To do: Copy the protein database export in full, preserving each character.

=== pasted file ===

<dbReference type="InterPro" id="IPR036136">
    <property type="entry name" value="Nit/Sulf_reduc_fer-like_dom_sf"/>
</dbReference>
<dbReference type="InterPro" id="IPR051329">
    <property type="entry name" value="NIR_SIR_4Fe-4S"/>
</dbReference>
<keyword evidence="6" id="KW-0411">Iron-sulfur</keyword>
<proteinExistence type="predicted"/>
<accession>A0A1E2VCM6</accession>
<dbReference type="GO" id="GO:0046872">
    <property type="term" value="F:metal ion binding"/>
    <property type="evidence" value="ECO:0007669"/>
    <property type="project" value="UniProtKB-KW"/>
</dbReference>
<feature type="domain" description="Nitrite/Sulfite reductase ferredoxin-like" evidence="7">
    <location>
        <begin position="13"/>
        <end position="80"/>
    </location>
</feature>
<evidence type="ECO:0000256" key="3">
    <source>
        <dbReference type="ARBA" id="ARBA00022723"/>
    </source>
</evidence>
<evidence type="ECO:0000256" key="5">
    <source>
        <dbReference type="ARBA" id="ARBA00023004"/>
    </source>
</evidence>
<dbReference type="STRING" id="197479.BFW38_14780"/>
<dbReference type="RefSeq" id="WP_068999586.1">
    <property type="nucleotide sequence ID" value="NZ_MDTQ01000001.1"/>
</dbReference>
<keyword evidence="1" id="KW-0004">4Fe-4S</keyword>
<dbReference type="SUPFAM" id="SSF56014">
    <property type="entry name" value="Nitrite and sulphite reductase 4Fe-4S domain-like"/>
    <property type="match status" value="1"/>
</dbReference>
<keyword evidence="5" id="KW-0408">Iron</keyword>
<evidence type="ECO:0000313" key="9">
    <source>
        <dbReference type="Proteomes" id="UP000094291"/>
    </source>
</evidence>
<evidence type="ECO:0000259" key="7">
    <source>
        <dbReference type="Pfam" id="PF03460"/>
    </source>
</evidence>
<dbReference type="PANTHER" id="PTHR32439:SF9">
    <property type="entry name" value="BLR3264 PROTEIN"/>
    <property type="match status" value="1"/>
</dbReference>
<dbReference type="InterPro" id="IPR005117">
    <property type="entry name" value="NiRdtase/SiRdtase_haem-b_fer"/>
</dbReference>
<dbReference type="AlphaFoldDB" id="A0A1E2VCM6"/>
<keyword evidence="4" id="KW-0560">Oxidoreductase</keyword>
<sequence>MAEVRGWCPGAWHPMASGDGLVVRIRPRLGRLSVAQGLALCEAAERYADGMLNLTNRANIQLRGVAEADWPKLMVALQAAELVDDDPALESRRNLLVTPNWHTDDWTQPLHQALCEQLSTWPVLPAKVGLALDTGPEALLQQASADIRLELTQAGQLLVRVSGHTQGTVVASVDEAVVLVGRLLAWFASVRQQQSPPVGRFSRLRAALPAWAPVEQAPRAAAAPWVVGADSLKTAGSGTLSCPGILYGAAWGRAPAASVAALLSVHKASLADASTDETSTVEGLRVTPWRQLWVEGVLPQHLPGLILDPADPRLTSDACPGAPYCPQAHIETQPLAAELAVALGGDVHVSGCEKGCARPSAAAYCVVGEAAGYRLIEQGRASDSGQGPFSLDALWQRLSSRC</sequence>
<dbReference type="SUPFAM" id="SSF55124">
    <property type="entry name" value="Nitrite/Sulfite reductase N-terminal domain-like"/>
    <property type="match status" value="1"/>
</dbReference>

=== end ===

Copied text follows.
<dbReference type="InterPro" id="IPR036136">
    <property type="entry name" value="Nit/Sulf_reduc_fer-like_dom_sf"/>
</dbReference>
<dbReference type="InterPro" id="IPR051329">
    <property type="entry name" value="NIR_SIR_4Fe-4S"/>
</dbReference>
<keyword evidence="6" id="KW-0411">Iron-sulfur</keyword>
<proteinExistence type="predicted"/>
<accession>A0A1E2VCM6</accession>
<dbReference type="GO" id="GO:0046872">
    <property type="term" value="F:metal ion binding"/>
    <property type="evidence" value="ECO:0007669"/>
    <property type="project" value="UniProtKB-KW"/>
</dbReference>
<feature type="domain" description="Nitrite/Sulfite reductase ferredoxin-like" evidence="7">
    <location>
        <begin position="13"/>
        <end position="80"/>
    </location>
</feature>
<evidence type="ECO:0000256" key="3">
    <source>
        <dbReference type="ARBA" id="ARBA00022723"/>
    </source>
</evidence>
<evidence type="ECO:0000256" key="5">
    <source>
        <dbReference type="ARBA" id="ARBA00023004"/>
    </source>
</evidence>
<dbReference type="STRING" id="197479.BFW38_14780"/>
<dbReference type="RefSeq" id="WP_068999586.1">
    <property type="nucleotide sequence ID" value="NZ_MDTQ01000001.1"/>
</dbReference>
<keyword evidence="1" id="KW-0004">4Fe-4S</keyword>
<dbReference type="SUPFAM" id="SSF56014">
    <property type="entry name" value="Nitrite and sulphite reductase 4Fe-4S domain-like"/>
    <property type="match status" value="1"/>
</dbReference>
<keyword evidence="5" id="KW-0408">Iron</keyword>
<evidence type="ECO:0000313" key="9">
    <source>
        <dbReference type="Proteomes" id="UP000094291"/>
    </source>
</evidence>
<evidence type="ECO:0000259" key="7">
    <source>
        <dbReference type="Pfam" id="PF03460"/>
    </source>
</evidence>
<dbReference type="PANTHER" id="PTHR32439:SF9">
    <property type="entry name" value="BLR3264 PROTEIN"/>
    <property type="match status" value="1"/>
</dbReference>
<dbReference type="InterPro" id="IPR005117">
    <property type="entry name" value="NiRdtase/SiRdtase_haem-b_fer"/>
</dbReference>
<dbReference type="AlphaFoldDB" id="A0A1E2VCM6"/>
<keyword evidence="4" id="KW-0560">Oxidoreductase</keyword>
<sequence>MAEVRGWCPGAWHPMASGDGLVVRIRPRLGRLSVAQGLALCEAAERYADGMLNLTNRANIQLRGVAEADWPKLMVALQAAELVDDDPALESRRNLLVTPNWHTDDWTQPLHQALCEQLSTWPVLPAKVGLALDTGPEALLQQASADIRLELTQAGQLLVRVSGHTQGTVVASVDEAVVLVGRLLAWFASVRQQQSPPVGRFSRLRAALPAWAPVEQAPRAAAAPWVVGADSLKTAGSGTLSCPGILYGAAWGRAPAASVAALLSVHKASLADASTDETSTVEGLRVTPWRQLWVEGVLPQHLPGLILDPADPRLTSDACPGAPYCPQAHIETQPLAAELAVALGGDVHVSGCEKGCARPSAAAYCVVGEAAGYRLIEQGRASDSGQGPFSLDALWQRLSSRC</sequence>
<dbReference type="SUPFAM" id="SSF55124">
    <property type="entry name" value="Nitrite/Sulfite reductase N-terminal domain-like"/>
    <property type="match status" value="1"/>
</dbReference>